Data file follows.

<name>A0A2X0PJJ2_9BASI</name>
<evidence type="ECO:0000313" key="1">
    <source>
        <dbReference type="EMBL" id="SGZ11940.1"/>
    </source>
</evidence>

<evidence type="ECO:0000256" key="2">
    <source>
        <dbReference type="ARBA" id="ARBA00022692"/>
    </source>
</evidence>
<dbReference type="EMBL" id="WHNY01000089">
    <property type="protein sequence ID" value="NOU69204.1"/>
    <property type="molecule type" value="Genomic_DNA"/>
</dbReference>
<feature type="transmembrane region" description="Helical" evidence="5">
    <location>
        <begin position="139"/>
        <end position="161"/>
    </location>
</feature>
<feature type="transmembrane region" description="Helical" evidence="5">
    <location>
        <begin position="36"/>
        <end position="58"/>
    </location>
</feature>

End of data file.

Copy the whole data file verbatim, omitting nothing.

<name>A0A2X0PJJ2_9BASI</name>
<evidence type="ECO:0000313" key="1">
    <source>
        <dbReference type="EMBL" id="SGZ11940.1"/>
    </source>
</evidence>

<evidence type="ECO:0000256" key="2">
    <source>
        <dbReference type="ARBA" id="ARBA00022692"/>
    </source>
</evidence>
<dbReference type="EMBL" id="WHNY01000089">
    <property type="protein sequence ID" value="NOU69204.1"/>
    <property type="molecule type" value="Genomic_DNA"/>
</dbReference>
<feature type="transmembrane region" description="Helical" evidence="5">
    <location>
        <begin position="139"/>
        <end position="161"/>
    </location>
</feature>
<feature type="transmembrane region" description="Helical" evidence="5">
    <location>
        <begin position="36"/>
        <end position="58"/>
    </location>
</feature>